Sign up for text dating site you can't be everywhere, and while most people have enough sense to not try and pass themselves off as another person and will instead make up an anonymous persona for themselves, there's nothing stopping someone from taking your identity as their own on some obscure forum. you can do about it: for right now, we have to agree with sophos security: if you’ve got a grindr or blendr account, you should close it at least until the security vulnerability is addressed; then keep an eye on the grindr blog for news of a security update. in my case, writing publicly about what was happening and pointing directly to where the person was posing as me (as well as my thoughts on anonymity and what it meant to be responsible for the things you say on the internet) was enough to make the person stop. we used to think this was a great idea, overlooking the fact that there are often hundreds and sometimes thousands of people with the same name, and now they’re all coming online. grindr acknowledged the vulnerability on january 20th and promised a mandatory update to their software “over the next few days. as more dating sites begin to provide support for https, we’ll expand the ruleset for https everywhere to include those sites so you’ll be better protected. your name-sake will probably find this sufficiently embarrassing to prompt corrective action. but having your data hanging around on a company’s servers, even if they aren’t actively serving that content to the web at large, raises a host of privacy issues. you're dealing with someone who's actually trying to use your identity for more than to just obfuscate theirs, or making threats against someone else, you may have a real problem on your hands, but more often than not, you're probably just a victim of circumstance, or a very bored internet commenter. creepy things your isp could do if congress repeals the fcc’s privacy protections. it’s a simple privacy setting, but it can trip up even advanced users, as wikileaks' editor-in-chief julian assange learned last year when his publicly-accessible okcupid profile was discovered.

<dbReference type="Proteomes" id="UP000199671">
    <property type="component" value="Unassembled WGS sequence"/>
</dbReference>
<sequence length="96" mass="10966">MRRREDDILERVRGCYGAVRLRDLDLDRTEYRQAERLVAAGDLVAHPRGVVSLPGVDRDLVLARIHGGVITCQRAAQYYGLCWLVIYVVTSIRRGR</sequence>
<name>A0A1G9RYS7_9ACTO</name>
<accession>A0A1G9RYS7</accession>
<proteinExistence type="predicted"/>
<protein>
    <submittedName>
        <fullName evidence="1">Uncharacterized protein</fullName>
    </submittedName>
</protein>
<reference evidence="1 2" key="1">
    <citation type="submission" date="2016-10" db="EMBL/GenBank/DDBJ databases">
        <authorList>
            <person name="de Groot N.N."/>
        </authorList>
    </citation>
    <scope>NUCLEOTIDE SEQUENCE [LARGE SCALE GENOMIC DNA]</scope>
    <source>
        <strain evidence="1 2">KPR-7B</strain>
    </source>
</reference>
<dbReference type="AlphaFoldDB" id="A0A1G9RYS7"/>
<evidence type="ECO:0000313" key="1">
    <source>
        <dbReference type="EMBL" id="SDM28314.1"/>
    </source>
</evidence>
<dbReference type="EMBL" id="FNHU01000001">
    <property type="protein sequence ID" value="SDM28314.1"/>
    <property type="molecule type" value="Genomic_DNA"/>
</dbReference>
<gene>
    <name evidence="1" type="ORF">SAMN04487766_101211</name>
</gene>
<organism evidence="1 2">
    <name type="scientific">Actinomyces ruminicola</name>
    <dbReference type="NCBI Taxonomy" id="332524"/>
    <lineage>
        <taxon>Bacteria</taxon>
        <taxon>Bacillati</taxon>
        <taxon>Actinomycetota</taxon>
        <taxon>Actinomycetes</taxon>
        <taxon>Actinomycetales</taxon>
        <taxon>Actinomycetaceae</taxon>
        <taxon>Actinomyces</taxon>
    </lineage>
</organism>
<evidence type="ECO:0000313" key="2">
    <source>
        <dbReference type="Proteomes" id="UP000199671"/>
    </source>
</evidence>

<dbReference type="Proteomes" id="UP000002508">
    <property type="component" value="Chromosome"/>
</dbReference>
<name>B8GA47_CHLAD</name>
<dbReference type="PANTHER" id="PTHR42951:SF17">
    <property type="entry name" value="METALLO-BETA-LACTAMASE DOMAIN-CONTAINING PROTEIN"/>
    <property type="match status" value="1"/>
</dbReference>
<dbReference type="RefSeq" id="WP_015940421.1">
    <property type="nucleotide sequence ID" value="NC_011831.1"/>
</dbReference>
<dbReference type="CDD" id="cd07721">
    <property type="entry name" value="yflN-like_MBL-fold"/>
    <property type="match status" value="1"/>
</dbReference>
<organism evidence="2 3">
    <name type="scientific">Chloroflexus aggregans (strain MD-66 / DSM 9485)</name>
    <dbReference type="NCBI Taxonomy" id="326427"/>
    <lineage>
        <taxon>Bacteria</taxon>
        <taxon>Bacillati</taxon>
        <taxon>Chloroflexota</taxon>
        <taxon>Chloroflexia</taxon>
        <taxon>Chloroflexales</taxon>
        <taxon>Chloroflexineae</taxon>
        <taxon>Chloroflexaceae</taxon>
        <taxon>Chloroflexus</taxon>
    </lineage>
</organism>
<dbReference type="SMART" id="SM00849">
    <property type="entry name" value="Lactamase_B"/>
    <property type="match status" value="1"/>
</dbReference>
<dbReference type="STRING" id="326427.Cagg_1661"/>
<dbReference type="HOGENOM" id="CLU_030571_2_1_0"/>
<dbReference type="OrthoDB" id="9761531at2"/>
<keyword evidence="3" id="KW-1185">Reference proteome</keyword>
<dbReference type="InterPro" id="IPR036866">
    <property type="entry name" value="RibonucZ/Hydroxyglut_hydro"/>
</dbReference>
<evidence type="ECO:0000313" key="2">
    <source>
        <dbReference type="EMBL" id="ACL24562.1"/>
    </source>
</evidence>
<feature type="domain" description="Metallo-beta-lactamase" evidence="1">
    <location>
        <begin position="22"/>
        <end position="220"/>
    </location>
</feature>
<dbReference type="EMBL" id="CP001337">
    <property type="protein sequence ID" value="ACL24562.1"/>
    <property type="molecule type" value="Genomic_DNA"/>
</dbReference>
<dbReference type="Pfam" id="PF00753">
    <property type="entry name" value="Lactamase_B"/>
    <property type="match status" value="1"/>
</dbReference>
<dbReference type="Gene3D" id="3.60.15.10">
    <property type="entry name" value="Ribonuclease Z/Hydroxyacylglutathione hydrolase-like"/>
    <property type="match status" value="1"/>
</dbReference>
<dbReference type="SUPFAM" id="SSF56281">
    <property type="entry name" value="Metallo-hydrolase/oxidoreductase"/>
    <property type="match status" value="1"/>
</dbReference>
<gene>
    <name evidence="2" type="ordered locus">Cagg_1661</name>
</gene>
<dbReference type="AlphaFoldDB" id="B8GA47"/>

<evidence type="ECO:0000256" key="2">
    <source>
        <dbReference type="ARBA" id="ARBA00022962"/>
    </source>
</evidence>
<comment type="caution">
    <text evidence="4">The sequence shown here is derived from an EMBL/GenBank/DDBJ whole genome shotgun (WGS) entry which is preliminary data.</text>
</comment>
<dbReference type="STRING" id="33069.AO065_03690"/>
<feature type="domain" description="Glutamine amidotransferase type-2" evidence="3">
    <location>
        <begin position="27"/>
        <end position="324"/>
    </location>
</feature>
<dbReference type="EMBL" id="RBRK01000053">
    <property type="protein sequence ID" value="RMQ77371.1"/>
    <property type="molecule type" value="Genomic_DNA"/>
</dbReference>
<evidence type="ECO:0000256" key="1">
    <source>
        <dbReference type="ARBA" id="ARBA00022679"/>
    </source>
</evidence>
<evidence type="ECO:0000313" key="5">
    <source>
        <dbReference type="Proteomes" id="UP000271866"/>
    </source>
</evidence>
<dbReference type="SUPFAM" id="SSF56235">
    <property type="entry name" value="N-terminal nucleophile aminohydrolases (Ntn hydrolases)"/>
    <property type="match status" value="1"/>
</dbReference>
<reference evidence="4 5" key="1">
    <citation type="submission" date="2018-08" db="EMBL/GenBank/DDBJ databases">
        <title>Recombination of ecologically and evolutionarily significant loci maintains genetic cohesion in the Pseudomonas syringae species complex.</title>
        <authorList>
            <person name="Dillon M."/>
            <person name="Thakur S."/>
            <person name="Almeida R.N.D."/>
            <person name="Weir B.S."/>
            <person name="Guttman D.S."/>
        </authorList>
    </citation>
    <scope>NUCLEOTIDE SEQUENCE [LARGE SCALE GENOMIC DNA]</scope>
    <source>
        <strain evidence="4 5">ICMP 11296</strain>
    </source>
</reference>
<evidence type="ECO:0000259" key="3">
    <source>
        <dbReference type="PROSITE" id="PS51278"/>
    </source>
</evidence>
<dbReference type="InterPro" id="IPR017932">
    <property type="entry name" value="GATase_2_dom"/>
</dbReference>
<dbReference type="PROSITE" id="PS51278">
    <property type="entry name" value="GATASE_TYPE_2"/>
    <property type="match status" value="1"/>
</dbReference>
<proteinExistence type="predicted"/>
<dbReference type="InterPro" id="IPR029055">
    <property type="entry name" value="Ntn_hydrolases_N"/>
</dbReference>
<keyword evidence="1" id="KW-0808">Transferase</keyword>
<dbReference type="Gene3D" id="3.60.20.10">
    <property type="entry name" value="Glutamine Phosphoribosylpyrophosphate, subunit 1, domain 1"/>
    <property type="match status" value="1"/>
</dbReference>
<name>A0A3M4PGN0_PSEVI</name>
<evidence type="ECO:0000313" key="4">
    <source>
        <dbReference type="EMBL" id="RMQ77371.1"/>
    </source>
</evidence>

Online dating — the psychology (and reality) users hoping to create a barrier between their real identities and their online dating profiles might use strategies such as pseudonyms and misleading information in a profile to obfuscate their identity. of people are using online dating sites to search for love or connection, but users should beware: many online dating sites are taking short cuts in safeguarding the privacy and security of users. dealing with an impersonator is difficult, tricky business, and it can make you anxious, stressed, and depressed. the information commissioner’s office has launched an investigation into the industry, worth £2. if you have tried notifying the website or service, your name-sake, and your name-sake’s friends and family, the last resort is to try to take control of the account. i’ve never done this myself, and i don’t recommend it, but i know it happens. my best ever response came from gumtree australia (“your ad ‘gopro hero 3 black version’ was successfully confirmed”), which acted immediately.’s slightly concerning that he’s constantly typing in the wrong email and potentially sharing information with me. fire with fire, if you have timeif you have the time and energy, you can reclaim your identity by signing up for the site in question and staking a claim on your identity. this will give you access to your namesake’s account.) however, getting large amounts of email from a trivial service might tempt me.